Hospitals are overwhelmed and children’s pain and fever medication is in low supply. It’s no wonder parents and caregivers are overwhelmed and deciding whether or not to go to the ER is stressful. We’ve broken it down for you.
Remember, fever is one of our body’s tools to fight infection, as it makes our body hostile to the microbes infecting us (3,7,8). If not uncomfortable, a fever does not always need to be alleviated (1,8). The fever itself is not dangerous to your child (3). How much of a fever your child has is not a measure of how sick they are or how serious the infection is. Your child’s behaviour is a much better indicator (1).
There are a few things you can do at home to help reduce your child’s discomfort is case of a fever (2,3,8,9):
- Have them drink a lot of fluids.
- Dress them with lightweight clothing.
- If your child is 6 months old or older you can give them acetaminophen or ibuprofen. Always read the label carefully for dosing.
- Nasal irrigation with saline water or nasal suction with a nasal aspirator can relieve nasal discharge and congestion.
There are also a few things you should avoid doing (1,3,8,9):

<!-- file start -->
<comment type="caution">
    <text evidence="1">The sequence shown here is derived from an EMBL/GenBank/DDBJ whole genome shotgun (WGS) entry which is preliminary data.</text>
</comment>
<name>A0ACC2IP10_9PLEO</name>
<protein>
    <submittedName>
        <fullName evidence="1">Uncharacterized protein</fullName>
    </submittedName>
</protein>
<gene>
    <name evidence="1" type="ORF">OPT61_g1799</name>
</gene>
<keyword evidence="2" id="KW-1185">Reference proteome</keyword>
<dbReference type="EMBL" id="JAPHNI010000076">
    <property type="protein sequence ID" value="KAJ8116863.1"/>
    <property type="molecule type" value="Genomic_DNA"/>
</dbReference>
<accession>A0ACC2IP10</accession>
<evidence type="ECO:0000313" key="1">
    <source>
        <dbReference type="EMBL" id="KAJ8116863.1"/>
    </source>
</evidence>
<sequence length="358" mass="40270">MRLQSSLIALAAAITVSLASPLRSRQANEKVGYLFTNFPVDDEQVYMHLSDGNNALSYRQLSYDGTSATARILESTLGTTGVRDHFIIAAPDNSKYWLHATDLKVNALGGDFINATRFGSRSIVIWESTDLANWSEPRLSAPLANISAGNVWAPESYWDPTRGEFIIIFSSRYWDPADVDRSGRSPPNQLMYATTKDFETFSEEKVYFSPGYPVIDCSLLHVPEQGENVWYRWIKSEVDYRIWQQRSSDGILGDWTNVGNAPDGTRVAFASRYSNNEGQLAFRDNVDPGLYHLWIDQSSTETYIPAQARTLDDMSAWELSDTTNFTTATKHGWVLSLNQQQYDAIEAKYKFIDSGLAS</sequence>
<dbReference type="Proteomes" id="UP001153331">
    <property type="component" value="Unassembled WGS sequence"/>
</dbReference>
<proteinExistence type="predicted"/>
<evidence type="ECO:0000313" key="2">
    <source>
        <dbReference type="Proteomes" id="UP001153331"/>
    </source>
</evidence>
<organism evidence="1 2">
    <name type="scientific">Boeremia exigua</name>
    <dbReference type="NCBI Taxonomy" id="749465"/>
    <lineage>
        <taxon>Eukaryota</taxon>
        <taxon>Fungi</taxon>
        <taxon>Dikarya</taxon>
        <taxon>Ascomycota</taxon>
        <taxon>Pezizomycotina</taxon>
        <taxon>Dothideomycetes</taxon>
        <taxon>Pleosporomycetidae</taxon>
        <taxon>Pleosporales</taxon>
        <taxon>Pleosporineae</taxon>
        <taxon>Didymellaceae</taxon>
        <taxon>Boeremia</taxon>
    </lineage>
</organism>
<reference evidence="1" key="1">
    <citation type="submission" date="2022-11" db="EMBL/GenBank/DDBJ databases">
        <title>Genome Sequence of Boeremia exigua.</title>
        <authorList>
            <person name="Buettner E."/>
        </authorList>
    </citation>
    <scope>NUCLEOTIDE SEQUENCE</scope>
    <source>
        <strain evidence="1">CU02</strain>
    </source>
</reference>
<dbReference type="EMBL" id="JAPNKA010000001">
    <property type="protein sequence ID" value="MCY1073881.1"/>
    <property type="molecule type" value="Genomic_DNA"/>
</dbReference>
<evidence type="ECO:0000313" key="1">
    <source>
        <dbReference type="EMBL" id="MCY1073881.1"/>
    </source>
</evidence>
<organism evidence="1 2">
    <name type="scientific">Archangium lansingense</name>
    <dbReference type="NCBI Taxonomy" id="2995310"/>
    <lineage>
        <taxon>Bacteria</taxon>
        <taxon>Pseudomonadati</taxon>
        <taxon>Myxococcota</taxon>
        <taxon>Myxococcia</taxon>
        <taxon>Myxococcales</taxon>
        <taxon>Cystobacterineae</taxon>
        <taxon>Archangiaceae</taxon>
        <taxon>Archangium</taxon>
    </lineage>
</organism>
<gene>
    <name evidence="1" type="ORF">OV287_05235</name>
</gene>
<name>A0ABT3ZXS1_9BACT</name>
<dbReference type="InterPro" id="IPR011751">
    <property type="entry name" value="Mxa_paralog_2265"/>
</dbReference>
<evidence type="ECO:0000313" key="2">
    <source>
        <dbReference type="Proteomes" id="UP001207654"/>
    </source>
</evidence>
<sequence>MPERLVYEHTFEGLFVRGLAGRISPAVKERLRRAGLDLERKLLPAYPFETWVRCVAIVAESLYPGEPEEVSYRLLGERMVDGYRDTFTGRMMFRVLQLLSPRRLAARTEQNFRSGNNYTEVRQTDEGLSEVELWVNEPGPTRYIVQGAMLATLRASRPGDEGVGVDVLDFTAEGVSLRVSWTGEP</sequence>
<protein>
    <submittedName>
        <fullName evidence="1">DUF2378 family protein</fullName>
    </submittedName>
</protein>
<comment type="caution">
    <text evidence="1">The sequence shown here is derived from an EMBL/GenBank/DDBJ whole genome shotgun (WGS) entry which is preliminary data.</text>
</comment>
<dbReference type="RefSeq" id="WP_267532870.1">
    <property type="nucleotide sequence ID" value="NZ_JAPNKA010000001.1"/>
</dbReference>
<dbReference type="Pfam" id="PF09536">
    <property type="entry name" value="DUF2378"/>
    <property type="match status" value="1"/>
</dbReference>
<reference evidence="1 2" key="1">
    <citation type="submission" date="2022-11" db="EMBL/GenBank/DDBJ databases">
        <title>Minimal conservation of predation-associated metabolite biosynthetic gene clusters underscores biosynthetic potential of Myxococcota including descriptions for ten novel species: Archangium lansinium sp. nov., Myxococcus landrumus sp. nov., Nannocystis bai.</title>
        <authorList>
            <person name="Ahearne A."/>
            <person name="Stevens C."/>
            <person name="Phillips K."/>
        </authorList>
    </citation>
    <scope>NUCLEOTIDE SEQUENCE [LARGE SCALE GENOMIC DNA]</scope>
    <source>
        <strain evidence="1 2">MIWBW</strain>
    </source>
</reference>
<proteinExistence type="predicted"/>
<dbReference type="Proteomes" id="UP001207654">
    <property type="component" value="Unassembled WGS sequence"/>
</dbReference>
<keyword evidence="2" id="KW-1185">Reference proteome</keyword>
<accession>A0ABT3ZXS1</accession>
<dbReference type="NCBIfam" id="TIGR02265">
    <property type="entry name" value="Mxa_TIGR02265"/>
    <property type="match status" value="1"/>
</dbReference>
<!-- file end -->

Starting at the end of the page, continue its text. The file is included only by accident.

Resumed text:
- Never give aspirin to children or teenagers.
- Avoid cold baths or removing all your childs clothes as it could make them shiver which will increase their body temperature.
Disclaimer: this decision tree does not cover all illnesses that may require a visit to the emergency (i.e. stomach flu, broken bones etc.). If you have any health concerns for your child, don’t hesitate to call your provincial or territorial health line to talk with a healthcare professional (2,5). You can find your specific health line number in our reference list.
We hope this decision tree helps alleviate some of your stress.
Don’t forget to save it for yourself and share it with all the parents in your life!
A big thank you to Dr. Shazma Mithani (@drshazmamithani) for reviewing this post. Follow her for great resources on kid and family health.